Sally Challen: Abused wife entitled to killed husband’s estate


Sent by Sissy Vovoy

An abused woman who won an appeal after killing her controlling husband with a hammer can inherit his estate, a judge has ruled.

Sally Challen, 65, was found guilty of murdering 61-year-old Richard in Surrey and jailed for life in 2011.

She was freed after her conviction was quashed in February last year and prosecutors later accepted her manslaughter plea.

Judge Paul Matthews has now ruled that Mrs Challen can inherit his estate.

He concluded that a rule barring people who kill from inheriting their victim’s estate should be waived in Mrs Challen’s case.

Sally Challen arrives at courtImage copyrightPA MEDIA
Image captionSally Challen had never denied killing her husband in 2010

The judge analysed arguments about Mrs Challen’s inheritance claim at a High Court hearing in Bristol earlier this month before announcing his decision.

Mr Challen had left no will and a major asset, the home the Challens shared, had been jointly owned.

Judge Matthews said his decision would mean that Mrs Challen, not the couple’s sons, would inherit the estate.

He added: “I emphasise that the facts of this terrible case are so extraordinary, with such a fatal combination of conditions and events, that I would not expect them easily to be replicated in any other.”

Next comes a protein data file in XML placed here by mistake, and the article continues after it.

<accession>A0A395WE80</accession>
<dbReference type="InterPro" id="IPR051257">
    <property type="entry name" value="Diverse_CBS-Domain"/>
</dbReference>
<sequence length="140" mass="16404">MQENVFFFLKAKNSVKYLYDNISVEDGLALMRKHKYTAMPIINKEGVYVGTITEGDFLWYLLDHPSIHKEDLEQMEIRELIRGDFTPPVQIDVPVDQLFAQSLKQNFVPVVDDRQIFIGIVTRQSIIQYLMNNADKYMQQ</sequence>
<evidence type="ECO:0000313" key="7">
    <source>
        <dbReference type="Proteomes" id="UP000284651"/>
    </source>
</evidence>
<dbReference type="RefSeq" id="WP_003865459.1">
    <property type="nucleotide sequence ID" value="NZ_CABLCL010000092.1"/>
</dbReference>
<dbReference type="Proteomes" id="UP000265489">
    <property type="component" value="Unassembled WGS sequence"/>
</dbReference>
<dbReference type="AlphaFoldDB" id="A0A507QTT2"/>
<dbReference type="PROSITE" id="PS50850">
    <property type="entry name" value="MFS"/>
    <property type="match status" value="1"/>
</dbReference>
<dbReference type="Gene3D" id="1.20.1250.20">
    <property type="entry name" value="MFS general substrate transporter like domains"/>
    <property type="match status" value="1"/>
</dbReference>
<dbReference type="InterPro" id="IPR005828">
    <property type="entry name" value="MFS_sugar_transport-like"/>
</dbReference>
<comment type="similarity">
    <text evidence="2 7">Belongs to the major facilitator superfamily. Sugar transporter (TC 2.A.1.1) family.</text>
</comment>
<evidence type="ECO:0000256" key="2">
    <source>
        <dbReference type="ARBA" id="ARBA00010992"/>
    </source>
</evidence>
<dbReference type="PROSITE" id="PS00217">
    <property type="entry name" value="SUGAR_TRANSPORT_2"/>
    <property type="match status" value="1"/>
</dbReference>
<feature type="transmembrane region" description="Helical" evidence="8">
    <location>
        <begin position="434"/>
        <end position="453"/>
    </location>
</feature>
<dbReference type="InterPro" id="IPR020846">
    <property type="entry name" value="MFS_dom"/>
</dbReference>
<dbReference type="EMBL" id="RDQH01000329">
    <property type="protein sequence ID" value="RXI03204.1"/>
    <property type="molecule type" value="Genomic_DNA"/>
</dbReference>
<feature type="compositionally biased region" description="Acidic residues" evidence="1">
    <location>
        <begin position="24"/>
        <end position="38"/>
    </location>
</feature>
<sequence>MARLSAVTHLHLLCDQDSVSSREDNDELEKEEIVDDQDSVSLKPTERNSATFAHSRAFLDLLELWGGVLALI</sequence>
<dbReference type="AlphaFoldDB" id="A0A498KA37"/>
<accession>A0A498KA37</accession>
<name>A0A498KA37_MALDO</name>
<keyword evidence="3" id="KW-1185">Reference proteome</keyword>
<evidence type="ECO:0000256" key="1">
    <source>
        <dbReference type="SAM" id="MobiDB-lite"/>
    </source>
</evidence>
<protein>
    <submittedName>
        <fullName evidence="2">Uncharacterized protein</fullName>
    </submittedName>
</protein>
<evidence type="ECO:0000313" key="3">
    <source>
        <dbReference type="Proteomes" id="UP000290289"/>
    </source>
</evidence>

Richard & Sally ChallenImage copyrightFAMILY HANDOUT
Image captionSally and Richard Challen had two sons and had been married for 31 years

Mrs Challen, of Claygate in Surrey, was given a life term after being convicted of murder at a trial at Guildford Crown Court in summer 2011.

Appeal judges quashed that murder conviction in February last year and ordered a new trial.

A judge had been due to oversee a new trial but Mrs Challen was released following a preliminary hearing at the Old Bailey, after prosecutors accepted her plea to manslaughter.

The lesser charge was accepted on the grounds of diminished responsibility after a psychiatric report concluded Mrs Challen was suffering from an “adjustment disorder”.

Mr Justice Edis said the killing came after “years of controlling, isolating and humiliating conduct” with the added provocation of her husband’s “serial multiple infidelity”.

He imposed a new sentence of nine years and four months for manslaughter, but concluded that she had already served her time.

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